Thursday, 15 August 2013

Competitiveness in production

K   :  Competitiveness
Ea  :  Efficacy
Ei  :  Efficiency
Qp  :  Quality of Product
Qs  :  Quality of Service
T   :  Time
C   :  Cost

Ea  =def  Qp * Qs
Ei  =def  1 / (C * T)

K  =def  Ea * Ei  =  (Qp * Qs) / (C * T)

The definition of competitiveness is common to all kinds of engineering, but with software (in fact, with all knowledge-related production), contrary to what happens with conventional engineering (the "hard" kinds of production), efficacy and efficiency are directly proportional. In other words, and contra the usual assumptions, with software, higher quality goes with lower costs. In symbols:

EaEi

3 comments:

  1. [Your sources and/or rationale? ...
    Also, it's been awhile, but I think your definitions show Ea and Ee as inversely (not directly) proportional, as does your final sentence.]

    Given that in the world of soft- products the cost of production is often negligible compared to development or even operations, what does your statement tell us that that can be applied in a useful way?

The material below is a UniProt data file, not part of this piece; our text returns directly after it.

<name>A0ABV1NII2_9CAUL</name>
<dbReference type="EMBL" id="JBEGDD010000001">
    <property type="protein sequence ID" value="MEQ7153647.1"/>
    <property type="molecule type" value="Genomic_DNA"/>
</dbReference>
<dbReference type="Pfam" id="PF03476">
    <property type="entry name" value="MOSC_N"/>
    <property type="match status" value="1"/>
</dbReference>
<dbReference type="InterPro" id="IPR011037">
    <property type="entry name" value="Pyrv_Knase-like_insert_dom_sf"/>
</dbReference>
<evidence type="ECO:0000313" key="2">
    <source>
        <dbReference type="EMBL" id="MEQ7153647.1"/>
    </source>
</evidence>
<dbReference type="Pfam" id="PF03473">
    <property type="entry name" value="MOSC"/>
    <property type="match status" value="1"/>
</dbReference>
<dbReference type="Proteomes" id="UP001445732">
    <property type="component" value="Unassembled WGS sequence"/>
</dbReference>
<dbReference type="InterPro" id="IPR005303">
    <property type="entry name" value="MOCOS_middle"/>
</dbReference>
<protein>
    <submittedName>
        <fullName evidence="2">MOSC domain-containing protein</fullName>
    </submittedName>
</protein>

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  2. Hello George, thanks for your interest and my apologies for not getting back to you any sooner: I had very strict policies in place as to what comments to allow, but I am now reviewing these to be more relaxed...

    The definition of competitiveness (i.e. K) is in itself common to all engineering, so no news on that side: the only and very significant difference as for software and knowledge related production in general is exactly in that quality is inversely proportional to cost. (Incidentally, note that efficiency is the reciprocal of cost...)

    My sources are general engineering knowledge as I have collected it across the years, from others as well as from my own work: anyway, as far as I am aware, the synthesis I have provided above is my own contribution.

    I am then unclear how you can find that of little use: currently, the social as well as the business costs of software production are among the highest as far as I can tell, plus the fact that "higher quality goes with lower costs" I think is a capital notion to anyone concerned with the management and organisation of software production: as an indication of how to approach the problem, as well as a strong clue as to why thing most commonly just go badly wrong...

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